It is a cool, rainy day at Pelden Farm, and I am sitting on my front porch, wrapped in a nice, soft shawl made from alpaca yarn sheared and spun by the nuns up the road. As I drink my nice hot cup of tea, I am pondering President Obama’s decision to delay his meeting with His Holiness until after he visits with President Hu. I voted for Obama, which means I trust him, and so I have been reluctant to enter into the discussion over his “snub” of the Dalai Lama or even to pass on the link to the Jon Stewart show that took him to task for it (http://www.thedailyshow.com/watch/wed-october-7-2009/hell-no–dalai) Today, however, we learned that Obama won the 2009 Nobel Peace Prize, which means there is a new context for this conversation.
When the Norwegian Nobel Prize Committee accorded him the honor, it was in recognition of his 40-year nonviolent crusade to end China’s oppression of Tibet. In 2009, Obama’s award recognizes his “extraordinary efforts to strengthen international diplomacy and cooperation between peoples.” And he deserves it: Obama not only has brought the U.S. back from the dark side, but he also has proven to the world that “politician” and “leader” needn’t be mutually exclusive terms.
When I think about these bases for their respective Peace Prizes, I almost understand Obama’s snub . . . I mean his reasoning. For while His Holiness certainly is a proponent of human rights in general, his own country is at stake here. He has a horse in the race right now, and some bully from another team has sneaked in, jumped on its back, and is whipping it feverishly. Obama, on the other hand, is still in the clubhouse, working out a strategy for a whole stable of horses. And so he can afford to defer to the bully, believing that it is less important to walk away with a trophy in this one race than it is to establish a tone of civility that may diffuse the tension and lead to some productive discussion about sportsmanship that will make a long-term difference.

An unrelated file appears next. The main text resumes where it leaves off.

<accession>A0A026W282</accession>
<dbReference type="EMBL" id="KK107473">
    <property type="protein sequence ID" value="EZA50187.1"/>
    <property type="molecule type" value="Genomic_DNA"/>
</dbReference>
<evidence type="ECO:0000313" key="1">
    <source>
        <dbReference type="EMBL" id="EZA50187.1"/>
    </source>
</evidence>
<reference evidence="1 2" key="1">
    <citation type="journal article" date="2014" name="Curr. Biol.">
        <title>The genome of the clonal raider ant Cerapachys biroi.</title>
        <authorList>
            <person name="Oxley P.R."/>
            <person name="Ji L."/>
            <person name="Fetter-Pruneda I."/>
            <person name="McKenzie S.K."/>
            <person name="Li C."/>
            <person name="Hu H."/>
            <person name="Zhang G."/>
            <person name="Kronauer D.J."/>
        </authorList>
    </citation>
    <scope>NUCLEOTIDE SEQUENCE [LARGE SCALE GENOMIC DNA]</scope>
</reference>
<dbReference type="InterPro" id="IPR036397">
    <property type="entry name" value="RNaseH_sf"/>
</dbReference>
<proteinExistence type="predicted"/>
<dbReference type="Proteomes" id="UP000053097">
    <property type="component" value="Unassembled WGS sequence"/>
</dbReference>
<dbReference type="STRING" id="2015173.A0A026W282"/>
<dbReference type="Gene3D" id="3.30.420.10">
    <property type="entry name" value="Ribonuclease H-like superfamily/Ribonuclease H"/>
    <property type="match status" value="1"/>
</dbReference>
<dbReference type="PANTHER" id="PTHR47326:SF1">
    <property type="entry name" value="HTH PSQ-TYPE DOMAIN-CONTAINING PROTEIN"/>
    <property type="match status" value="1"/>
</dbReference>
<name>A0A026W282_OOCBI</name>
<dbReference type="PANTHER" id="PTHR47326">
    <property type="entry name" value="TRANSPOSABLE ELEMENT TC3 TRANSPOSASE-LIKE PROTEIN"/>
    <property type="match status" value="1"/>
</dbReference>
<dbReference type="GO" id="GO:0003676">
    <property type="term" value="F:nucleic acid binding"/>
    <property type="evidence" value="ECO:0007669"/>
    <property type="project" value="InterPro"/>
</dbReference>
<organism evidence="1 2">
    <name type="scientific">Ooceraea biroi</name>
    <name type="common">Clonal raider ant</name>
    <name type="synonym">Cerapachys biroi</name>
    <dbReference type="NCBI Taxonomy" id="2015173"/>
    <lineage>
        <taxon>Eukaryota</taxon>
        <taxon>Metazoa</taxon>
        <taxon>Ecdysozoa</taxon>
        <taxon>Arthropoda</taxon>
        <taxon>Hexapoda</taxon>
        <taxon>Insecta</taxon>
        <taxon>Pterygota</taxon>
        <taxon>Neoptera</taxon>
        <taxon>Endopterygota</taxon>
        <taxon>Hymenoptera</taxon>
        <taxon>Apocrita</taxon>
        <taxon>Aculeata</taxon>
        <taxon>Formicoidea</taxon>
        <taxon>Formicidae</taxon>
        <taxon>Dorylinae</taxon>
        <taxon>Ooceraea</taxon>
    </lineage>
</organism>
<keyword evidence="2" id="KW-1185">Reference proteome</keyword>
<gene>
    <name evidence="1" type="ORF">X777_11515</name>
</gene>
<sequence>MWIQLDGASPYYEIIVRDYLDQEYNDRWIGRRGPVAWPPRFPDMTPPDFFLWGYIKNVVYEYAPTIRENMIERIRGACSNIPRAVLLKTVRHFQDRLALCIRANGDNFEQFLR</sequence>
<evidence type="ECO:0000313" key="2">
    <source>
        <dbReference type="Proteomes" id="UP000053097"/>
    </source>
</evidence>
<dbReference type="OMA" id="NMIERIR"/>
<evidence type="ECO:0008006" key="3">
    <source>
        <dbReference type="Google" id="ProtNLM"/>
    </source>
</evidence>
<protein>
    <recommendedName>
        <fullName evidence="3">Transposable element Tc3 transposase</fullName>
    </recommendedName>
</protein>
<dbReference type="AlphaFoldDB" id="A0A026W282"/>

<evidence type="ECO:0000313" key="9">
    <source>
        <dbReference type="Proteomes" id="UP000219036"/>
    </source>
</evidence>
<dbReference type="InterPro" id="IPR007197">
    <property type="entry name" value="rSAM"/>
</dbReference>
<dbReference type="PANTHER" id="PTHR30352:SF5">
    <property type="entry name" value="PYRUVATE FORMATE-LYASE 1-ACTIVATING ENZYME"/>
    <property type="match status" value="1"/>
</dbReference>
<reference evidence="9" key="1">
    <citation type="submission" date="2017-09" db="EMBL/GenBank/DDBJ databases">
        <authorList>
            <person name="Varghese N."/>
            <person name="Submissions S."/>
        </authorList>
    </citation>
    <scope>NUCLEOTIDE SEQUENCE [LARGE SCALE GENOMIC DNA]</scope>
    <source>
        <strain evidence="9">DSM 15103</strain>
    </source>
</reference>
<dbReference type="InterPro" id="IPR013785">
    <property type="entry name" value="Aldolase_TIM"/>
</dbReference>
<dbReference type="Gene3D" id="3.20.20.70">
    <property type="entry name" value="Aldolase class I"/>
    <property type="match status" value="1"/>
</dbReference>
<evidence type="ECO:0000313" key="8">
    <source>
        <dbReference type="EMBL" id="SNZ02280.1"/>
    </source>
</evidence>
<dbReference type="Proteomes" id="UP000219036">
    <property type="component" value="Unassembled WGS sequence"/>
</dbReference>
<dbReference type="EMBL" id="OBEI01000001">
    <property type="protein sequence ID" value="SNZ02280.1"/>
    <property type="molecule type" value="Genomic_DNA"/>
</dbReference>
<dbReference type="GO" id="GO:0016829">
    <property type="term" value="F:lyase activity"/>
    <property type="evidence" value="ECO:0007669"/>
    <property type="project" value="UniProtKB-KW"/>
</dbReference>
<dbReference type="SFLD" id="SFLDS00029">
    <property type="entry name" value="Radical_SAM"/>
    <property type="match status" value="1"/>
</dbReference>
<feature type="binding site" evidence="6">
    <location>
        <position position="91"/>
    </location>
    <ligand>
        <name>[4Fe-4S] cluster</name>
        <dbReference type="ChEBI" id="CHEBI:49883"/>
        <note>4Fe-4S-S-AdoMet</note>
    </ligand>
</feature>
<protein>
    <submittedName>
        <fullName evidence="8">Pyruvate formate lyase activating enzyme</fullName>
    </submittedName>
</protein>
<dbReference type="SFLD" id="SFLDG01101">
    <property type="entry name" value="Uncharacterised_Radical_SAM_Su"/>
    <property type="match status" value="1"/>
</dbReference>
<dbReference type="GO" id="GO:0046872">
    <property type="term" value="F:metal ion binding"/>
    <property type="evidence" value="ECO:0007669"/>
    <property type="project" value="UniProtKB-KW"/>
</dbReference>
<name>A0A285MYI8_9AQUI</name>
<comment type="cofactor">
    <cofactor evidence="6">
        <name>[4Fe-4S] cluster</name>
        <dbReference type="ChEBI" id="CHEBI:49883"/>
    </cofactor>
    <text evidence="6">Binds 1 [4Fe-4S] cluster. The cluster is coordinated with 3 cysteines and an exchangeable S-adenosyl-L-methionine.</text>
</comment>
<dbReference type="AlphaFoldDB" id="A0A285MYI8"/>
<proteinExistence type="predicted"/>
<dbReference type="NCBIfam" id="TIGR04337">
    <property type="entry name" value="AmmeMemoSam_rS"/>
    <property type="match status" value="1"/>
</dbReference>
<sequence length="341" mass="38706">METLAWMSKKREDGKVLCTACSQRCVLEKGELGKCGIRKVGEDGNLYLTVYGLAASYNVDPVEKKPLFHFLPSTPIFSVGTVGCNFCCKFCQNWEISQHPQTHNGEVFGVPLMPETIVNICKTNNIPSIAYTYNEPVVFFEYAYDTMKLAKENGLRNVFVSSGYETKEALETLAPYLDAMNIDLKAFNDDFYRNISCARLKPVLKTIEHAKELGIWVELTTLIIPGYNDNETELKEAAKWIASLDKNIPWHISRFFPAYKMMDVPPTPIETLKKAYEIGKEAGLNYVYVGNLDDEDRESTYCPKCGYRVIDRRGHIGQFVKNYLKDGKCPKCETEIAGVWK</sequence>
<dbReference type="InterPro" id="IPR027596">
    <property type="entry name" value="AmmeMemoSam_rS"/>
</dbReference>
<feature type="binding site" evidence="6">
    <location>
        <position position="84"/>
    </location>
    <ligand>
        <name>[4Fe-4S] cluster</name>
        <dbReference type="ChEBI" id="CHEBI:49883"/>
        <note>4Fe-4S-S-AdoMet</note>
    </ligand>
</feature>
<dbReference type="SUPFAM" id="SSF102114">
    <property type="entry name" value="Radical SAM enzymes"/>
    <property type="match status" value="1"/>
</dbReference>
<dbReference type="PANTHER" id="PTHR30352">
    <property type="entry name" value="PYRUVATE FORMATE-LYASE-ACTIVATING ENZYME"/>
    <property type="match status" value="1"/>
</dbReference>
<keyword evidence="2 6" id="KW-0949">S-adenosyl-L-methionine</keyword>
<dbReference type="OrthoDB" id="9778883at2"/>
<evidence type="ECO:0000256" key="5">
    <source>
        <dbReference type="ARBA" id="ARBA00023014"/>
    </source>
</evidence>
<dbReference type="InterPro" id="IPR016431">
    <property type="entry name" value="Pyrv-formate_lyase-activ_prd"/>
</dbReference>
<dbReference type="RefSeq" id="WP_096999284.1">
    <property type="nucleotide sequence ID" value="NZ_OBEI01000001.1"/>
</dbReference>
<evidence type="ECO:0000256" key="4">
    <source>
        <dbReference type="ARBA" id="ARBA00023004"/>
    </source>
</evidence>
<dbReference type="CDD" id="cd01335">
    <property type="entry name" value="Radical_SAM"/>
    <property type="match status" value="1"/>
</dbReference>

So yes, I understand why President Obama believes that delaying his meeting is appropriate, and why the Dalai Lama might kindly term the delay as a way to prevent “embarrassment to the Chinese President.” I understand that Obama needs President Hu’s support of the economic and environmental goals that are near and dear to his heart. And I understand that China has currency reserves big enough to allow it to gobble up auto factories and iron mines and huge chunks of the U.S. national debt.
What I don’t understand is why anyone would excuse the delay as a means to improve the U.S.’s ability to serve the people of Tibet. Why would China, a country that has expressly forbidden the world from having official contact with His Holiness—a country that in fact believes refusing the Dalai Lama’s visits should be one of the “basic norms of international relations” (http://www.chinadaily.com.cn/world/2009-10/07/content_8766382.htm) —decide to allow Obama to negotiate the terms of its relationship with Tibet simply because he did Hu the courtesy of meeting with him first?
The answer is that it wouldn’t: No matter what Hu says in November, once Obama meets with His Holiness, all bets are off.
And so I re-read His Holiness’s acceptance speech, and sit here soggy eyed in the rain:
The problems we face today, violent conflicts, destruction of nature, poverty, hunger, and so on, are human-created problems which can be resolved through human effort, understanding and the development of a sense of brotherhood and sisterhood. We need to cultivate a universal responsibility for one another and the planet we share. Although I have found my own Buddhist religion helpful in generating love and compassion, even for those we consider our enemies, I am convinced that everyone can develop a good heart and a sense of universal responsibility with or without religion. (http://nobelprize.org/nobel_prizes/peace/laureates/1989/lama-acceptance.html)
Yes, your Holiness: Everyone can develop a good heart. But not everyone will.